The Daily Mail from Hagerstown, Maryland on September 16, 1939 · Page 1
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The Daily Mail from Hagerstown, Maryland · Page 1

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Hagerstown, Maryland
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Saturday, September 16, 1939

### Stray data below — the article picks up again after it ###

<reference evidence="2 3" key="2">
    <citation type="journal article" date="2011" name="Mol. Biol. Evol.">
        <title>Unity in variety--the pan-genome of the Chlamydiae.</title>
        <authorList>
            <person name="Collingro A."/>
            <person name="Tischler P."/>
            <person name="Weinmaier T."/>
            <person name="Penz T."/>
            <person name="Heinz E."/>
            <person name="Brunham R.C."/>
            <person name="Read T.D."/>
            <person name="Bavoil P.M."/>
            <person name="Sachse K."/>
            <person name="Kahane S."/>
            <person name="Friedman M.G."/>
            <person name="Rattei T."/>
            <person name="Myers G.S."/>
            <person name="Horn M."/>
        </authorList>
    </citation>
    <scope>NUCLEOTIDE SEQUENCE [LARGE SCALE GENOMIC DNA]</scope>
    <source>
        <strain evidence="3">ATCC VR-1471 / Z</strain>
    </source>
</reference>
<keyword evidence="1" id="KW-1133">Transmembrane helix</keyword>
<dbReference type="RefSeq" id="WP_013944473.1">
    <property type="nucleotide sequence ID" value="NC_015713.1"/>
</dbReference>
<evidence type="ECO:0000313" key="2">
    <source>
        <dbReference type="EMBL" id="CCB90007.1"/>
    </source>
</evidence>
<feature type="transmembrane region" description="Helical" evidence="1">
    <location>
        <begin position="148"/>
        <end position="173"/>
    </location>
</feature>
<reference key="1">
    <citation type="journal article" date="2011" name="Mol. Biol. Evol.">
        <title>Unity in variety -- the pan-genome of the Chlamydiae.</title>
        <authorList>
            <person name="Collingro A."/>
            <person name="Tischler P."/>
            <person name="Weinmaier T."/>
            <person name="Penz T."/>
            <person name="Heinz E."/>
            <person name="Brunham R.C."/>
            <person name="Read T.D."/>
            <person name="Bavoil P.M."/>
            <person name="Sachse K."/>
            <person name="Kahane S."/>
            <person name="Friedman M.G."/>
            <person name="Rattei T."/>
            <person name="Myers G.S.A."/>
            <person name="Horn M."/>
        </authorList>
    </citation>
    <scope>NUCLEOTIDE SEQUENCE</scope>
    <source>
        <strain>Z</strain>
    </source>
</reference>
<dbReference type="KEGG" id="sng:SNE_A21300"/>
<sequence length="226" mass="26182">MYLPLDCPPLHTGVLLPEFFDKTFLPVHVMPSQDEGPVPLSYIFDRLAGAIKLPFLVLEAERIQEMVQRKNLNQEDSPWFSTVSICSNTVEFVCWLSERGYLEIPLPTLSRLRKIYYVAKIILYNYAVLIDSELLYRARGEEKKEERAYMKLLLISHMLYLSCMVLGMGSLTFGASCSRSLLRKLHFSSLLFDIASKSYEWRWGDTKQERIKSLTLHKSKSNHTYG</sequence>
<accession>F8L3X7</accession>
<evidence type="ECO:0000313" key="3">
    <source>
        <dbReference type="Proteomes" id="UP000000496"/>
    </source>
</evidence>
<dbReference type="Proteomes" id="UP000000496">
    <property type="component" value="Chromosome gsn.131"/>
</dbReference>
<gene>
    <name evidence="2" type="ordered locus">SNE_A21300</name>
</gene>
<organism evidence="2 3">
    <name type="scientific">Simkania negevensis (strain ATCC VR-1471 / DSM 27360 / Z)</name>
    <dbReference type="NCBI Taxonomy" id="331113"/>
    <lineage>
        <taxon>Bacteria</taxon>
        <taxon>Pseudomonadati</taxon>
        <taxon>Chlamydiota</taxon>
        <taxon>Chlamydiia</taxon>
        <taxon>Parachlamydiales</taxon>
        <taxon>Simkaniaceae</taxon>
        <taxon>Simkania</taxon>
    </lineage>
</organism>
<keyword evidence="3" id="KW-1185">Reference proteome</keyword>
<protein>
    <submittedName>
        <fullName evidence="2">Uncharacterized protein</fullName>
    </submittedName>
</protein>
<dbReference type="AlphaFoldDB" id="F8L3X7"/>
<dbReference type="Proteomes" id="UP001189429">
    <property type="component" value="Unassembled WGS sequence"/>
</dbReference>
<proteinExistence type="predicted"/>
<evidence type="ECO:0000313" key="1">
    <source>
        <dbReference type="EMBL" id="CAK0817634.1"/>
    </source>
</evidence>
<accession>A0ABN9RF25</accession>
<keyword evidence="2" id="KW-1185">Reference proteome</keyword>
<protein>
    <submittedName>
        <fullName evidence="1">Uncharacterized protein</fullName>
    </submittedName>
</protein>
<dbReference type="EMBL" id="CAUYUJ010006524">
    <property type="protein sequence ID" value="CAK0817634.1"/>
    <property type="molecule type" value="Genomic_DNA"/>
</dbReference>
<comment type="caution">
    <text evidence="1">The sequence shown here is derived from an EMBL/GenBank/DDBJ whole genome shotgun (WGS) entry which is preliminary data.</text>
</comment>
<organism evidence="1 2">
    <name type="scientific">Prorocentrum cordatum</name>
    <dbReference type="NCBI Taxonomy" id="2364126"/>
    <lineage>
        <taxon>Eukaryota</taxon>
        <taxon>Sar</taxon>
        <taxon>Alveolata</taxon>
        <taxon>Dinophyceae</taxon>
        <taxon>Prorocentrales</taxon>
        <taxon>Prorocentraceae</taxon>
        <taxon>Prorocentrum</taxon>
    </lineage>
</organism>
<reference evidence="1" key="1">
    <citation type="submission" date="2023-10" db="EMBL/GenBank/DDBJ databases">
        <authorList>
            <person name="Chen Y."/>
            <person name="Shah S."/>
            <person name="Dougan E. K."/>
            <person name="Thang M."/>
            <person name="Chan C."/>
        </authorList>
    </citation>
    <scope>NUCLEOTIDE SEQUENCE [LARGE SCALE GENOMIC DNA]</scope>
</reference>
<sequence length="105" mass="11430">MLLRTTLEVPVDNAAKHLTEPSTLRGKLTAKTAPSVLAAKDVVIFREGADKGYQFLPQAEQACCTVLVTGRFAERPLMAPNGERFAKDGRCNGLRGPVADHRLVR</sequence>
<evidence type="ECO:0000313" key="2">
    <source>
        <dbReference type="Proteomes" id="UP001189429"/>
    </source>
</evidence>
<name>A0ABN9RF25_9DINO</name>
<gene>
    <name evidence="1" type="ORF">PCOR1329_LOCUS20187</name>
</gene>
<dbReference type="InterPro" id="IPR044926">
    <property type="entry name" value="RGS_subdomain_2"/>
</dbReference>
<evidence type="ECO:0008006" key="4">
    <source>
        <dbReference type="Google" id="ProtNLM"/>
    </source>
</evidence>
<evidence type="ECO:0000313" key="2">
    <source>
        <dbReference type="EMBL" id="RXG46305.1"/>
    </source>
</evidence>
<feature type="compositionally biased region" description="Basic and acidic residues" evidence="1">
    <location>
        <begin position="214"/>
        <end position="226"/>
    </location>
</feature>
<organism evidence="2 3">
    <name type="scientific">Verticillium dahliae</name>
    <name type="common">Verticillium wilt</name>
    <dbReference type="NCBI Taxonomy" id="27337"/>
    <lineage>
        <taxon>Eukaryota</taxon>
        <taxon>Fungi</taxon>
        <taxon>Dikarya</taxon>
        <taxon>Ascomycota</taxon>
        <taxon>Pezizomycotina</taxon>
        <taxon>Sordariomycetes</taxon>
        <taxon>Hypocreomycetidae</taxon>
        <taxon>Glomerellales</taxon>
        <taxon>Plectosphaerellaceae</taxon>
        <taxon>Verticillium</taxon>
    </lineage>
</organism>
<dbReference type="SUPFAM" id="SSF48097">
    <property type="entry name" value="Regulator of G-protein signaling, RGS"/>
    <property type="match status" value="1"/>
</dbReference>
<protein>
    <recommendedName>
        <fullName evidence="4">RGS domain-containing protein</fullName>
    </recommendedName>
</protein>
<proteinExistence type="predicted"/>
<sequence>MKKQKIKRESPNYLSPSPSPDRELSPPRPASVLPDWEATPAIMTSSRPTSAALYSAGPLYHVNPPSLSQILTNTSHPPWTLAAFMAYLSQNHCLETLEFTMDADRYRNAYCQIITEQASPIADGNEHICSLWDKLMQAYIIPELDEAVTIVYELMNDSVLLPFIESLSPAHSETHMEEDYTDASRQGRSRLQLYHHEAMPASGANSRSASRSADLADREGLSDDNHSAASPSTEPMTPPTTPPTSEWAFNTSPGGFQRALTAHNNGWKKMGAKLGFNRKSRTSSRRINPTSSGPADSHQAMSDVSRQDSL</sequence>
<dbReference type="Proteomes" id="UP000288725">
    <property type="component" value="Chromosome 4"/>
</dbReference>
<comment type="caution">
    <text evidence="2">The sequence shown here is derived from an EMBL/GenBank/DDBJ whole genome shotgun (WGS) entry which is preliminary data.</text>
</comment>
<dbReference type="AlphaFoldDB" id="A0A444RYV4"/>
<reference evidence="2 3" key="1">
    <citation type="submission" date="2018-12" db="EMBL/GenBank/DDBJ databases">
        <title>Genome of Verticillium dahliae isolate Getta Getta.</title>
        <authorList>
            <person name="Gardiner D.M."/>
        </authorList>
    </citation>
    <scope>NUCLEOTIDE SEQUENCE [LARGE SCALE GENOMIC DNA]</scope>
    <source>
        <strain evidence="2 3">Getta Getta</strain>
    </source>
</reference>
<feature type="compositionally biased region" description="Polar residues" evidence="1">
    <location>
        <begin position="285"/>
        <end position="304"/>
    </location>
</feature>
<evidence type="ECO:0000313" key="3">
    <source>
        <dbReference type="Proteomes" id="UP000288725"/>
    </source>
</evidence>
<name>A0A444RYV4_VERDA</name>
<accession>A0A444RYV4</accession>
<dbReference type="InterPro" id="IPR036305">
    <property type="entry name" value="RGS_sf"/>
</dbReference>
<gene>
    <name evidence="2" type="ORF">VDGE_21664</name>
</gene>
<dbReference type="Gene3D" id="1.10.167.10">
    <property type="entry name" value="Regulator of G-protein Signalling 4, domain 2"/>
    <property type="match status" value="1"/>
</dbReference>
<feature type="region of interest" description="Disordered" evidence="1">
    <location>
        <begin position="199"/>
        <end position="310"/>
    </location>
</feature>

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DAY BY DAY The Asaoicated Press newshawks of the State are being entertained today by the Herald-Mail, feasting and toasting at Fountain Head Club. VOL CXI No 217. PublUhwJ dally («zc«pt Sunday) by th« Mall Fubilsain* Co. Sntertd *• •econd-cliss matter at fh« Ha&erstown Postofflc*. WEATHER Partly cloudy tonight and Sunday. Warmer tonight. Cooler Sunday afternoon and night. HAGERSTOWN, MD., SATURDAY, SEPTEMBER 16, 1939. SINGLE COPIES, 3 CENTS FRENCH AND GERMANS IN TERRIFIC BATTLE Warsaw Defenders Pushing Back Germans NAZIS SUFFER HEAVY LOSSES INFIGHTING Polish Capital And Lwow, However, Facing Ceaseless Hammering MANY PRISONERS Fate Of Bremen Still A Mystery High Nazi Sarcastically Say Britain Got The Large Ship. Germans Confine Aerial Activities To Scouting Of Positions. BUDAPEST, Sept. 16 (/P).— Hungarian diplomatic and press circles today received reports the Polish defenders of Warsaw and Lwow had pushed back their besiegers, inflicting severe losses on the German forces. Although Warsaw and Lwow were lading out against ceaseless hammering of Nazi planes- artillery and tanks, reports from numerous sources said, the Germans had extended lines 110 miles east of the Polish capital to Brest- Litovsk. The newspaper Pesti Hirlap re. ported German forces west of Warsaw had sustained considerable losses from a Polish counter-attack and that skirmishes were continuous on the city's eastern side. French news agency reports said heavy German attacks were repulsed at Vola. a Warsaw suburb, with the loss of some artillery and mechanized equipment. Other foreign sources reported Polish gains but there was not further confirmation of the dispatches. Hungarian reports said there was little aerial raiding over Warsaw and Lwow. They said most German air activity was confined to scouting operations. The Hungarian news agency declared German forces attacking Lwow, Poland's third largest city, had been beaten back with the loss of ten tanks and ten armored cars while Polish aircraft brought down several Nazi planes. The Polish telegraph agency quoted a Polish army major us saying the Germans had not been able to destroy important military objectives around Lwow. The agency declared the poles bad captured 13,000 men and 350 officers, mostly aviators; 4S guns, 215 machine guns. 170 tanks. 3,000 armored cars and 2SO planes. The smashing German drive through southeast Poland to cut off access to Rumania continued while refugees kept on streaming toward the frontier. The Rumanian government worked to establish refugee camps. The Hungarian news agency said Bucharest expected to receive an official Polish appeal to admit refugees. Cannon-Balloon Act Is Booked Another hair-raising, thrill-producing and death-defying circus act was booked today by President A. K. Coffman for the Great Hagcrs- town Fair the week of October 17-21. The act is that of Florence Allen, the 15-year-old wonder girl, who is shot from a cnnnon 3.000 feet in the air. Miss Alien has been thrilling Fairs from Canada to Mexico all during ihe summer and will put on two flights daily during the Fair. She goes up in the air with her cnnnon by balloon and descend? by parachute after being shot from the cnnnon. MOSCOW, Sept. 16 (£>).—The German Ambassador to Soviet Russia, Count Friedrich Von Der Schtileuburg, today intimat-ed that the $20,000,000 German liner Bremen, mysteriously unreported since she sailed from New York Aug. 30, had been captured by Britain. He said questions concerning the German merchant flagship should be referred to Winston Churchill, First Lord of the British Admiralty. "American authorities were so kind as to hold up the Bremen for 22 hours and so far as I know the British have rather fast destroyers," the German diplomat said in response to queries about reports the Bremen had reached Mur- mansk. Soviet Arctic port. ','1 should thing the joint efforts of the two powerful empires—the United States and British—should have been able to trap and take an unarmed German ship." "So, I think it would be more proper to ask Mr. Winston Churchill where the Bremen is," said the Ambassador. (In Berlin a man with connections close to the German navy declared Sept. 15 that the Bremen, Germany's most costly passenger vessel, had arrived at Murmansk after crossing the Atlantic by the most northern route.) COUNTY WILL FINISH WORK State Roads Commission Willing For County To Take Over Oct. 1. The request of Washington county officials that they be permitted to take over on October 1 and complete- any lateral road work in the county now being done by the state was granted by the State Roads Commission at a conference in Baltimore yesterday. About ten projects now under way will be taken over and include the Smithsburg-Foxville road, Garris Shop road, MSllpoint-Roxbury road, Monroe Church road, Antie- tain-Barpers Ferry road, Rockdale road. Showalter and Trovinger Mill roads. The MIDWEST HEAT ME TOLL 27; RELIEFONWAY Cool Winds To Come To Sections Now Curled Up Under Blast CHICAGO, Sept. 16, (J?).— The middlewest counted 27 dead today from its record breaking September heat wave as cooling winds advancing from the northwest promised relief. For the fourth consecutive day the mercui-y yesterday pushed beyond the 100-degree mark over a wide area. Ohio, Illinois, Indiana, Iowa, Arkansas all reported 100 plus temperatures. After smashing midwest records in wholesale quantities, the heat wave slowly rolled eastward. A reading of 93 broke Sept. 15 records at Northfield, Vt, yesterday. Boston's 90 was only three degrees under the season's maximum. Scores of schools were dismissed again yesterday because of the blistering heat. Many high school football games were postponed. Thousands sought relief at beaches. Summer cabins, usually locked after Labor Da}-, were reopened as city dwellers sought to escape from the torrid wave. In Northwest Missouri hot winds (Continued on Page 12) German Troops Take Over Gdynia German troops, shown outside Gdynia in this radiophoto transmitted from Berlin to New York, are firing on the Polish city, which fell before attackers. Poland thus lost its only seaport. The Baltic, however, already had heen blockaded by the German fleet. DALADIER STOPS PRICE-BOOSTING PARIS, Sept. 16 (/p)—A decree by Premier Daladier today prohibited raising wholesale or retail prices on merchandise or foodstuffs during the war without official authorization. The law ARMISTICE IN EFFECT TODAY Russo - Japanese Pact May Lead To Non-Aggression Trcatv provided penalties of from 100 francs ($2.20) to 10,000 francs ($220) for infractions of the wholesale restrictions and from 16 francs (32 cents) to 500 francs ($11.00) for retailers. Requests for price increases must be submitted in advance to the government. Maugansville road project will be completed by the state as little remains to be done. The commission told county ofli- cials that they will be permitted to rent any state road equipment needed which will eliminate the necessity for the county making a huge outlay at one time. Local officials were also advised that their percentage of funds from the 1!'2 cent gas tax would be forwarded about the Sth of every month. ELEPHANT HUNT LOS ANGELES, Sept. 16, (/P).— Mrs. J. S. Somerset expressed delight after a friend gave her a tiny ivory elephant. The news got around. Relatives deluged here with pachyderms—pink, red, blue, gold, ivory in the form of paper weights, book ends, even vases. She surrendered to the collecting hobby, now has 307. MOSCOW, Sept. 16 (#>)— An armistice today in far eastern fighting between ' Soviet Russia and Japan was stipulated in an agreement which diplomatic quarters saw as foreshadowing a possible nonaggression pact between those traditional enemies. The official Soviet news Agency, TassT said the armistice, announced last night, would go into effect at 2 P. M. (6 A. M. EST.) today. Military forces of the two powers, who have been fighting intermittently for four months on the frontier of Sovietized Outer Mongolia and Japanese-dominated Man- choukuo. would maintain positions which they held at 1 P. M. yesterday. A patching of the quarrel between the two nations probably would (Continued on Page 12) ROAD WORK State Roads workmen are chipping and oiling along the shoulder on the north side of the Williamsport pike from the city limits through Virginia avenue extended. The work, it is understood, will be carried on to Williamsport Fear Russo Jap Truce To Strengthen Dictator Front Against Democracies Senator Thomas Expresses View Armistice Might Be Retaliatory Move Against U. S. For Terminating Trade Pact With Japan. DIVORCE SUIT. Lona K. Giles, through Attorney J. J. Allen, filed suit in court today for a divorce from Charles C. Giles. WEATHER WASHINGTON", Sept. 16" (;?)— Senator Thomas (D-Utah), a member of the foreign relations committee, expressed the view today that the Soviet-Japanese agreement to suspend fighting on the Manchou- kuo-Outer Mongolia border might be a retaliatory move against the United States for serving notice of intention to terminate the 1011 commercial treaty with Japan. Secretary Hull notified the Japanese government, in July that the CS-year-old treaty would lapse on January 2f>. If) 10. While Washington awaited the full significance of the Russo-Japanese truce. Col. Charles A. Lindbergh appealed to the United States frontiers are enough for that.' 1 Some diplomats in Moscow looked upon the Russo-Japanese armistice as the possible forerunner of a non-aggression pact between the two countries. Noting this, Senator Thomas told reporters: "If it means an unfriendly Japan, the danger would be closer to our shores. If it is a sincere non-aggression pact it. is a peaceful move. If it is a cloak for something else it ia not so good." Rep. Starnes (D-Ala) commented that the truce indicated a "realignment of the world's dictatorial and Two Women Had Perilous Trip Cross Atlantic On British Ship In Zigzag Fashion To Safe Port. GERMANS CLAIM ADVANCES ALONG ENTIRE POLISH FRONT Intense Fighting Reported At Three Points While Peace Talk Heard; Warsaw Encircled But Knockout Blow Postponed. totalitarian governments that would constitute the most, positive threat to every truly democratic I". S. \Veather P.urorui Maryland: Generally fair Tonight and Sunday; somewhat warmer tonight; cooler Sunday afternoon and night. Chesapeake Bay: Clear to partly olo^dy Tonight an<l Sunday; somewhat warmer tonight; somewhat cooler late Sunday afternoon am! night; moderate southwest winds becoming moderate To fresh north;west Sunday afternoon. infrequent public utterances, the famous flyer warned the nation not to be "misguided by this foreign propaganda to the effect that our frontiers He in Europe." "One need only glance at the map to see where our true fromiers lie." he continue.'!. "WhaT more could we ask Than the Atlantic in aradio address to stay out of j government that the world has yet the European war. In one of his! seen." Henry L. Stimson, former Secretary of State, and Dr. Nicholas Murray Butler, president of Columbia University, made their positions! CUMBERLAND, Md.. Sept. 16 (/P)—Recalled from a European visit by the death of her husband, a Cumberland woman recounted today additional harrowing experiences aboard a British liner, j zig-zagging off its normal course in ' an effort to reach an American port in safety. Mrs. Annie Brennan and her daughter, Eileen, 14, arrived here after a trip aboard the liner Van Dyke. They were recalled by the death of their husband and father, Thomas, 63, an insurance agent. Brennan's funeral services were held this morning. When they sought passage, the Van Dyke and the Athenia, later sunk off the coast of Scotland, were scheduled to leave. Mrs. Brennan had asked for "whatever accomo- dations w» can get," and finally was assigned to the Van Dyke. Several days at sea they heard the radio reports of the German Army's operations in Poland, England's declaration of war and the sinking of the Athenia. In the meantime, their ship had hove to at sea while sailors painted it a battleship gray and blacked By AL.VIN J.'STEINKOPF BERLIN, Sept. 16 (/P).—Utno, Warsaw and Brest-Litovsk (Brzesc Nad Bugiem) were centers of intense fighting in the Polish war zone today as reports of continued German progress shared interest with vague hints of a new peace effort, possibly emanating from Rome. German communiques said Warsaw was encircled but it appeared that the Nazi forces had postponed loosing a knockout blow against the Polish capital until they had disposed of stubborn Polish opposition at Kutno, TO miles to the west. There, in an area approximately 50 miles in diameter, a hard-pressed Polish army was .making a desperate, last ditch stand against encircling German forces. It appeared impossible to German observers that the Kutno garrison could hold out much longer. Germany's air force and swift motorized detachments were concentrating on pushing their drive ar to the southeast. Once the Polish troops at Kutno ire out of the way, there will re- nain no opposition between Berlin md Warsaw except the snipers who still are giving the Germans trouble in hundreds of towns and vil- ages. Germany was fighting actively In other directions in this modern war —the diplomatic, economic and propaganda fronts. In the field of diplomacy informed sources say Germany has scored telling points .by persuading Rumania to remain neutral, by the seeming reluctance of Turkey to become involved in the conflict and by arousing the smaller neutrals to protest against the sweeping character of Britain's blockade. Another diplomatic triumph from the German viewpoint was the apparently increasing friendliness of Soviet Russia. Talk of possible peace efforts by Premier Mussolini was given impetus by the return to Berlin of the Italian ambassador, Bernardo Tt- tolico, who earlier in the week made a flying visit to Rome after conferring with Nazi State Secretary Baron Ernest von Weiz- saecker. While official quarters made no comment, the informed news service, Dienst aus Deutschland. said. "Berlin political circles are noting with interest the fact that the international press is again discussing the possibility of peace." Some diplomats expressed belief "something was in the wind." but saw small hope for success of The Polish campaign appeared to be developing into a chase to the southeast, where the Russian and Rumanian borders came together. I any peace move at the present time. On the economic front, the Reich was taking energetic measures to offset the British blockade. Guns Roaring Over 40-Mile Long Front SIREN'S WARNING WAS ALL A MISTAKE LONDON, Sept. 16 (jp) — Ait- raid sirens shrilled a warning at Aldershot during the night, but an official statement today said it was all a mistake. The warning was sounded in error, it was explained, after receipt of a test message sent to determine 'whether air raid precautions men were on the alert. Hundreds of persons slept through the alarm, which was followed in 10 minutes by the all clear signal. BELGIAN SiP Officially Blame Nazis For The Loss Of Neutral Motorship LONDON, Sept. 16 (ff>) — Great Britain today officially held Germany to blame for the sinking of a Belgian motorship in the English Channel last night, either by mine or torpedo. Within a few hours after the Ministry of Information issued a communique to that effect, news was received of the sinking of a third British vessel within little more than 12 hours. The S,825-ton tanker Cheyenne, owned by the Anglo-American Oil Co., a subsidiary of the Standard Oil Company of New Jersey, was sunk by a German submarine off the southwest coast of Ireland. News came earlier during the night that two more British vessels and a neutral Belgian steamer had been sunk. These reports followed by a few hours a government announcement that "a number of U-boats" had jeen destroyed by war vessels and planes. The two British vessels sunk ear- ier were the 5,200-ton cargo boat Fanad Head and the 291-ton trawler Davara. They brought to 20 the otal number of British ships sunk since the war started two weeks ago. British naval experts said these osses were not greater than in expected in view of the large number of unprotected British vessels on (Continued on Page 12) Brother's Body Not Recovered Jody Of Robert Thompson, Squalus Victim, Lost At Sea. Hundreds Of Thousands Reported Engaged In Major Battle "OVERTHETOP" French Claim Nazis Being Repulsed At Many Points. PARIS, Sept. 16 (IP).— Hundreds of thousands of French' and German troops were reported engaged in a terrific battle along a 40-mile western front after two weeks of skirmishes. The fighting, including a re-. ported "'over the top" advance by Nazi infantry was said by military observers to be ranging all the way from the Moselle river southeast to the Saarbruecken area—rich industrial prize. Observers estimated at least 15 German divisions and an equal if not larger number of French divisions had Keen drawn into the fighting in the no-man's land between the opposing lines. (Sizes of divisions range between 10.000 and 15,000 men eacTi). Germans were reported to have gone "over the top" toward French lines in the lower Nied river valley under cover of a heavy artillery bombardment. The French general staff said the' attack was "sharply repulsed." The Germans apparently used the World War technique - of sending their infantry in "waves" against French rifle and machine-gun fire. After hours of fighting, the French command reported, the German charge was broken and the attackers were forced to retire to their original positions. • Military observers paid tribute to the morale of the French troops operating from entrenched positions in the face of German infantry crossing the shell-pocked area, a new salient on the western front. They said the troops held their positions against the charge and against blasting fire from German mortars and long-range guns. Northeast of Sierck, in German territory, the French were reported to have captured a small woods Bags 3 Squirrels CI ° Is Claiming With Single Shot! VictoryOverAFL Associated Press dispatches toy reported that the body of Robert P. Thompson, cook on the ill-fated submarine Squalus. had not been recovered from the hull of the vessel and that fear was ex- i Valley last Sunday in which which had been under German fire during a five-day battle that began Sept. 10. French forces were reported today to have driven beyond the tiny German border village of Perl in an attempt to turn the flank of Germany's army in the Moselle Valley near the Luxembourg frontier. Dispatches said the Germans were giving ground slowly, fighting from every hilltop and woods, after having blown up the main railroad line between the French city i of Metz and the German city of Trier. The railway parallels the border of neutral Luxembourg. Perl, a typical old world village a mile and a half within Germany, was the starting point of a German counter-offensive up the Moselle the pressed by naval experts that the French were forced to give up body had been lost forever in the ; some 500 yards of German territory. ; The Germans were said to be George Rhodes Reports Unusual Luck On The First Day Out. Rag limits of squirels were killed by some hunters yesterday, the opening day of the season in the county, while other hunters brought down two or three to show for their day's sport. It remained for George "Red" Rhodes, living in "The Neck," below Williamsport. to top the list of successful hunters with the bag limit of six. three of the squirrels, he said, being killed with a. single shot, an unusual incident. Rhodes said ho fired at four souir- rels in a huddle, killed throe of out portholes. For the remainder of j them and wounded the fourth one, the voyage, the ship zig-zagged far i which escaped, off its course. DETROIT, Sept. 16 UP)—The CIO United Automobile Workers said today its overwhelming victory over the AFL United Automobile workers in an election at the Briggs Manufacturing Company was "a conclusive answer that the UAW- CIO speaks for the auto workers." In seven plants of the company, which makes automobile bodies, the UAW-CIO received 13.301: the UAW-AFL. 1,052, and 97S employes voted for neither union as their sole collective bargaining agent. sea. Tl Nashville, Tenn., was a brother of H. D. Thompson, 1096 South Potomac street, this city, who told the Daily Mail, this morning that he was the last of his immediate family to see his brother, having spent several days with him in Xew York last February. Mr. Thompson said today that he is satisfied his brother's body has been lost at sea. He said that dispatches he has road make it appear that the body was lost through an open hatch during the difficult salvage operation?. Reminds Motorists Of School Bus Law TAME GAME J|NCOLN. Neb.. Sept. 16, known in letters to the New York i Times. Stimson said repeal offered The Nebraska game commission The only sure way for the United would appreciate knowing how to States TO keep out of war. and Butler contended that the neutrality make pheasants wild. A deputy game warden who went ocean on thr> east and the Pacific on act. represented a policy of econom- to The state pheasant farm to re- the west? N<\ our interest in Ku- : ic nationalism which h* 4 said was rope no*vl not he from ihe stand-; ";he chief cause of The world's point of defense, our own n tural i troubles/' £ lease a p^n-full of young birds, found them so attached to The caretaker that They wouldn't leave. Sheriff Joseph I). Baker today again called the attention of motor- Squirrels are reported in locali- j ists to the state law that prohibits ties where there is mast, but scarce j the passing of school buses when the latter are stopped. The Sheriff said he has received complaints of in other sections. DAMAGE SUIT. James II. Simons, through Attorneys Wagaman and Wagaman, Hied suit in court today against numerous violations, particluarly on Virginia avenue, where a little girl, only yesterday, had a narrow escape. The law prohibits cars Cyrus G. Brandenburg. Trading as | passing either way while the bus The Hagcrstown Motor Express, for j j s loading or discharging pupils, damages to- his <-ar. The suit i Officers plan to start patrolins The during The school bus is tftA outgrowth of an accident ; highways near *i.e Airport on April 21, 1039. i hours. WORK ON CLUB Work has been started on remodeling the Potomac Fish and in an attempt to break up French concentration at the •westernmost end of a 40-mile front extending eastward along the German-French border to Saarbniecken. Saarbruecken, industrial ceskter of Germany's rich Saar Valley, was reported being surrounded by French forces. French guns were said to dominate the area, forcing to a standstill mining operations which supply a considerable percentage of the coal, coke and iron needed for the German war mach-" ine. But French dispatches acknowledged the going has been tough. Every conquered position has been taken first by a tank crew, they said, and has had to be widened Game Club property, below Williamsport, which was recently dam- j and protected on all flanks before it aged by fire started by lightning, j has been possible to move men up. The club property will be modernized in some ways. It is expected to have the work well under way for an outing the club will hold next Thursday afternoon and evening. There will be a roast pig supper. GRANTED DIVORCE. Mildred D. Henson bas been granted an absolute divorce by Judge Frank G. Wagaman from Arthur M. Henson. She was represented by Attorney Win. H. Bovey. SLIGHT BLAZE Firemen were called to Clarendon avenue and the Maugansville road TO check a roal oil stove blaze this GETS BIG BASS. Attorney George D. Hicks landed a three-pound three-ounce bass at Falling Waters yesterday whil* fishing with Park W. T. Loy. Mr. , morning. The only damage done \ Ley got two right size*bl* flslU: I 7, a'F to tb& stove. 4